Last spring, when we decided to school all three kids at home, I stumbled upon a great book, Pocketful of Pinecones, and fell in love! (If you haven't read it and have any inclination to homeschool, you should! It is a sweet fiction book, but so instructional at the same time. A great jumping point, I thought.) Nature Journaling was hugely the focus of this book, as well as this family's days. On our first day of school this fall, we began our journals.
I made the journals using chipboard (sturdy craft cardboard) covered in scrapbooking paper, though you could use recycle cereal boxes instead of chipboard for an emphasis on Earth Day coming up!. They are Mod-Podged, though you can see the corners are still coming loose after months of use. The covers are 6x9, and held together with office binder rings. The three kids all have unique covers. We like to use watercolor paper, as it is sturdy and often we do add watercolor paintings. With a good cold-pressed paper, it won't ripple much with the watercolors or watercolor pencils. Look for paper pads that are 9x12, so that you can easily yield two pages for your journal from each page in the pad by cutting it in half. After I cut and hole punch them all, I use a clear hole reinforcement on the back to make sure nothing gets ripped out. We keep a stack handy, not in the books, to grab for journaling. When we journal at the beach or on a hike, we just take the page with us rather than the whole book. (Lighter for hikes, and this way the book won't be as likely to get wet or damaged). The binder rings open easily to add pages as we go.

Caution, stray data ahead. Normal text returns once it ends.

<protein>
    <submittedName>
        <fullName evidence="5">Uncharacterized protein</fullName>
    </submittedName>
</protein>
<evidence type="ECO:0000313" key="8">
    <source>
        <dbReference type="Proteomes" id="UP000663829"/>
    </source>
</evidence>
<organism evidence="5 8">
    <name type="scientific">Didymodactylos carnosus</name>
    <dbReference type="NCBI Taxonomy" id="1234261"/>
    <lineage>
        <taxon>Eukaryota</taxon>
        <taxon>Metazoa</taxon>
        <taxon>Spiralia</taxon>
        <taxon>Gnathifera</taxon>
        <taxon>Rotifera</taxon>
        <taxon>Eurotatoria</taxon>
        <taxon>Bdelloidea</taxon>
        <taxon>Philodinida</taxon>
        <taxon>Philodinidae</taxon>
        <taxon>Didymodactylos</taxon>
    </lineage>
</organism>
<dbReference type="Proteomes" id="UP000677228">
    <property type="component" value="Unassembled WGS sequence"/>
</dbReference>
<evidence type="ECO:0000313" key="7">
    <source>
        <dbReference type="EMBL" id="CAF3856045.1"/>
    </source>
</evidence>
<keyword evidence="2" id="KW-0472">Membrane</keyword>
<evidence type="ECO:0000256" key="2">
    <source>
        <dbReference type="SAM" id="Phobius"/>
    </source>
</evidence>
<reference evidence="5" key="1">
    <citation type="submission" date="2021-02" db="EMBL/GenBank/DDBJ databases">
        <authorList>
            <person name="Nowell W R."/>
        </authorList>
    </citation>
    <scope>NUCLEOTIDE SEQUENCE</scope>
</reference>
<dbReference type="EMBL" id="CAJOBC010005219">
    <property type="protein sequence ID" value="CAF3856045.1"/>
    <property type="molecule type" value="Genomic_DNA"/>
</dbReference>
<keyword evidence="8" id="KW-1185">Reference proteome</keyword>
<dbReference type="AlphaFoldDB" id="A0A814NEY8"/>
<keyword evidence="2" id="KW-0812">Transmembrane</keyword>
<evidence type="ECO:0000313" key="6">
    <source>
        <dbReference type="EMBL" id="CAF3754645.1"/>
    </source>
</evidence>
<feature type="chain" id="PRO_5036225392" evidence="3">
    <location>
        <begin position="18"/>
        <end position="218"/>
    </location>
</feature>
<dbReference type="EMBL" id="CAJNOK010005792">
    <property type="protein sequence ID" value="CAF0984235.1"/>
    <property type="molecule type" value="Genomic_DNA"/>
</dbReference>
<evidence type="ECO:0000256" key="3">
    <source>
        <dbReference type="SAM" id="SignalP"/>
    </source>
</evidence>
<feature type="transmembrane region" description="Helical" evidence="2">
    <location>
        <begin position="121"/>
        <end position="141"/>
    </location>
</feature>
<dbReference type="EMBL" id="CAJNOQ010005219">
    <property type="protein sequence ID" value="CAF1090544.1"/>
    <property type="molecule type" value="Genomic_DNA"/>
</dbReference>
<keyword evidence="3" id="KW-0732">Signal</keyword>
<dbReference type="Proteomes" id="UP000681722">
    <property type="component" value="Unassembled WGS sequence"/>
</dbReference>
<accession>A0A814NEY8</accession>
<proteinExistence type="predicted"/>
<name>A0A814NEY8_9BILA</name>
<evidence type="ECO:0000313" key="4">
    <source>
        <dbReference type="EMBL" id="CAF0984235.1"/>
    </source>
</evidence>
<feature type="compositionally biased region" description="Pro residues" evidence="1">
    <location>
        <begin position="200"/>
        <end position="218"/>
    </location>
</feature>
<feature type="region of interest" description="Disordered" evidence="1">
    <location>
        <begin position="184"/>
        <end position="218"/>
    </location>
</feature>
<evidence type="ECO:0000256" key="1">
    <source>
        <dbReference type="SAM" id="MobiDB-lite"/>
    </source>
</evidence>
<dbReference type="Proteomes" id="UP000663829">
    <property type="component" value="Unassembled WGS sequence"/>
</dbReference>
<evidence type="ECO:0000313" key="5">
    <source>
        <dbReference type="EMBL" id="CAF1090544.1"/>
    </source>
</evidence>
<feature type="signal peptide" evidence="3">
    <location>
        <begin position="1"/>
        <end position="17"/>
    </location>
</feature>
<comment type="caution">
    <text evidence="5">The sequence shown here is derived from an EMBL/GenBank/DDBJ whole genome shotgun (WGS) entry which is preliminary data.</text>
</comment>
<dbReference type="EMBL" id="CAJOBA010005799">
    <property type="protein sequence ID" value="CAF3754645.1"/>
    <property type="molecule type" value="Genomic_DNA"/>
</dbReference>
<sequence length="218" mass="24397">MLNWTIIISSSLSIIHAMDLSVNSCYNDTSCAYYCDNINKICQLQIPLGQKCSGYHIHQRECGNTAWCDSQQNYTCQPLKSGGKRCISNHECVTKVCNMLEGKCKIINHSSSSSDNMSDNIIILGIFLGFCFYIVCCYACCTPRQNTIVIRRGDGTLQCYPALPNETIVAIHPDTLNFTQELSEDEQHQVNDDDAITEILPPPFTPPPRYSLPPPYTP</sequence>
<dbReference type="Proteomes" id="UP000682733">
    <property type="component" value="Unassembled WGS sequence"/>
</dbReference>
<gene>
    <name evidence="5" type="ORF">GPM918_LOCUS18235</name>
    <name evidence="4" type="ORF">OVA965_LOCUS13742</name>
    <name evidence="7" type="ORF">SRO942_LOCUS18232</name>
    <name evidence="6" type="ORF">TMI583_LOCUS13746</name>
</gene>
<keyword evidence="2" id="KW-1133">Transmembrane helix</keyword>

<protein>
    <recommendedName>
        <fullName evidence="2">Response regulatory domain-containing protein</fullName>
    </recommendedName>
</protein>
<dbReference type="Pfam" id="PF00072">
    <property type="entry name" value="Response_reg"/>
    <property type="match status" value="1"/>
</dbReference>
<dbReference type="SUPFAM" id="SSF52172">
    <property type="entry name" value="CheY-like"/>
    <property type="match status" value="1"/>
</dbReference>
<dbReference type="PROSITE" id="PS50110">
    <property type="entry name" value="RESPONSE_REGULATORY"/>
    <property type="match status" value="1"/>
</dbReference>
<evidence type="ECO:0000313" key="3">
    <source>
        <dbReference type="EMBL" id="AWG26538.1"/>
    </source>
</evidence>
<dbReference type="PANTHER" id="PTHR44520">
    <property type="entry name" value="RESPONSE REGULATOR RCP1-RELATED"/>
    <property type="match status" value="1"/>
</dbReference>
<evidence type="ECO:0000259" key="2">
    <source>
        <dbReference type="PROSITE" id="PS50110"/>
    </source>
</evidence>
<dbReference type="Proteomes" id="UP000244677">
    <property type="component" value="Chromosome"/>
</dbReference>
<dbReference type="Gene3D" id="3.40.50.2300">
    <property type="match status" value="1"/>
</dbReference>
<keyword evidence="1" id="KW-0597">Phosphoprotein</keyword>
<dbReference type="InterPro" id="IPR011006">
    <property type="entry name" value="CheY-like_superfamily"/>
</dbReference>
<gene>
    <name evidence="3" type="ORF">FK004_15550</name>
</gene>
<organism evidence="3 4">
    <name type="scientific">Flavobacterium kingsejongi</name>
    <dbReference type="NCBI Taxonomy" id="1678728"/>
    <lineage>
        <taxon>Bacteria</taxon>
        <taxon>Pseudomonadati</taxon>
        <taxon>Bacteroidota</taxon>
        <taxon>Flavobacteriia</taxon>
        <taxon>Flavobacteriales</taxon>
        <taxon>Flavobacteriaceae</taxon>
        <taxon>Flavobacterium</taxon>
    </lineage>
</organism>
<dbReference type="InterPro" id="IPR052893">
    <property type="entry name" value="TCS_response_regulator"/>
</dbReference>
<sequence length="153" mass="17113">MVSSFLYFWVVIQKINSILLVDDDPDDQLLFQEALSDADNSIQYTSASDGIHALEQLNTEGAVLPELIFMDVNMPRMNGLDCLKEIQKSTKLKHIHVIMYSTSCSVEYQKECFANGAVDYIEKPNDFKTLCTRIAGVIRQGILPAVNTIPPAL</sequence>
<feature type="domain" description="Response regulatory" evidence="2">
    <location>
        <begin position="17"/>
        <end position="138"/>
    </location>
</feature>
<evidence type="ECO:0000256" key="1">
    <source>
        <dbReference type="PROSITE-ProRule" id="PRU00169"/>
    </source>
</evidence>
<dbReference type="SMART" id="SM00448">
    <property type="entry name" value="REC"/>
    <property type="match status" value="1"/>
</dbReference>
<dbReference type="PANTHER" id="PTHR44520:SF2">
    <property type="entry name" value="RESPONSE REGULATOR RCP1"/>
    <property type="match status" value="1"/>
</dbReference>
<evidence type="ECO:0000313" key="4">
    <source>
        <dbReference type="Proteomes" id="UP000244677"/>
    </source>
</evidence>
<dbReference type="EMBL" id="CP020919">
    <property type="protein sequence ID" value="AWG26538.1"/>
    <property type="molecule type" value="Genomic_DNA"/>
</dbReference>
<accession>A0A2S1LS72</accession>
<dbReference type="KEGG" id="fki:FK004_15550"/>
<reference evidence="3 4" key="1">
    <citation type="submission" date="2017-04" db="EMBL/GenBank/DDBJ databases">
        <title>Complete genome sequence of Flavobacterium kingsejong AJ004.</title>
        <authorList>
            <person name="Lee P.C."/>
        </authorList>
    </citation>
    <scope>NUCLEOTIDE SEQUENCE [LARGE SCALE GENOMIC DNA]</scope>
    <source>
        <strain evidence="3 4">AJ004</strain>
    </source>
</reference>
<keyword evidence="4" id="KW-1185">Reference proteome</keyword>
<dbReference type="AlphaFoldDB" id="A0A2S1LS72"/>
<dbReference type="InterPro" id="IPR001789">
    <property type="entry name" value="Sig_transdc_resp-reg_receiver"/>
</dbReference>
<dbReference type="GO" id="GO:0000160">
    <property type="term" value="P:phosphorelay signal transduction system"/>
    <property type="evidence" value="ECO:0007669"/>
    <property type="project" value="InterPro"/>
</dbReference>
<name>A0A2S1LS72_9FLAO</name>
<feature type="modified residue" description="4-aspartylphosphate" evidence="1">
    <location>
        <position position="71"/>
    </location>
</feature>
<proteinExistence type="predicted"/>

The kids are allowed to journal anything they want. As long as God created it, it is fair game for a nature journal. We have entries of everything from blackberries to Jersey cows, and a ton of birds in between. The girls both love the artistic aspect of it, though Jenson often finds ways around the actual drawing. He makes Venn diagrams and leaf rubbings, but still includes the required (by me!) date, location, and weather. We have liked Darwent watercolor pencils and Darwent technical pencils especially. (I got ours at Michaels using a 50% off coupon for each). Sometimes they use pastels of even just crayons, but I generally try to provide them with good artist-quality supplies. Some entries are super detailed, and the subject researched, sometimes not. I leave it up to them, and it is neat to see what they choose to document.
A really helpful book is Keeping a Nature Journal. We have had it out from the library recently, and everyone has been busily sketching, (or diagraming), with a vengence. It explains all the educational benefits of nature journaling too, beyond just science. It is really such a cool subject to do!
Can you figure out who did which entry?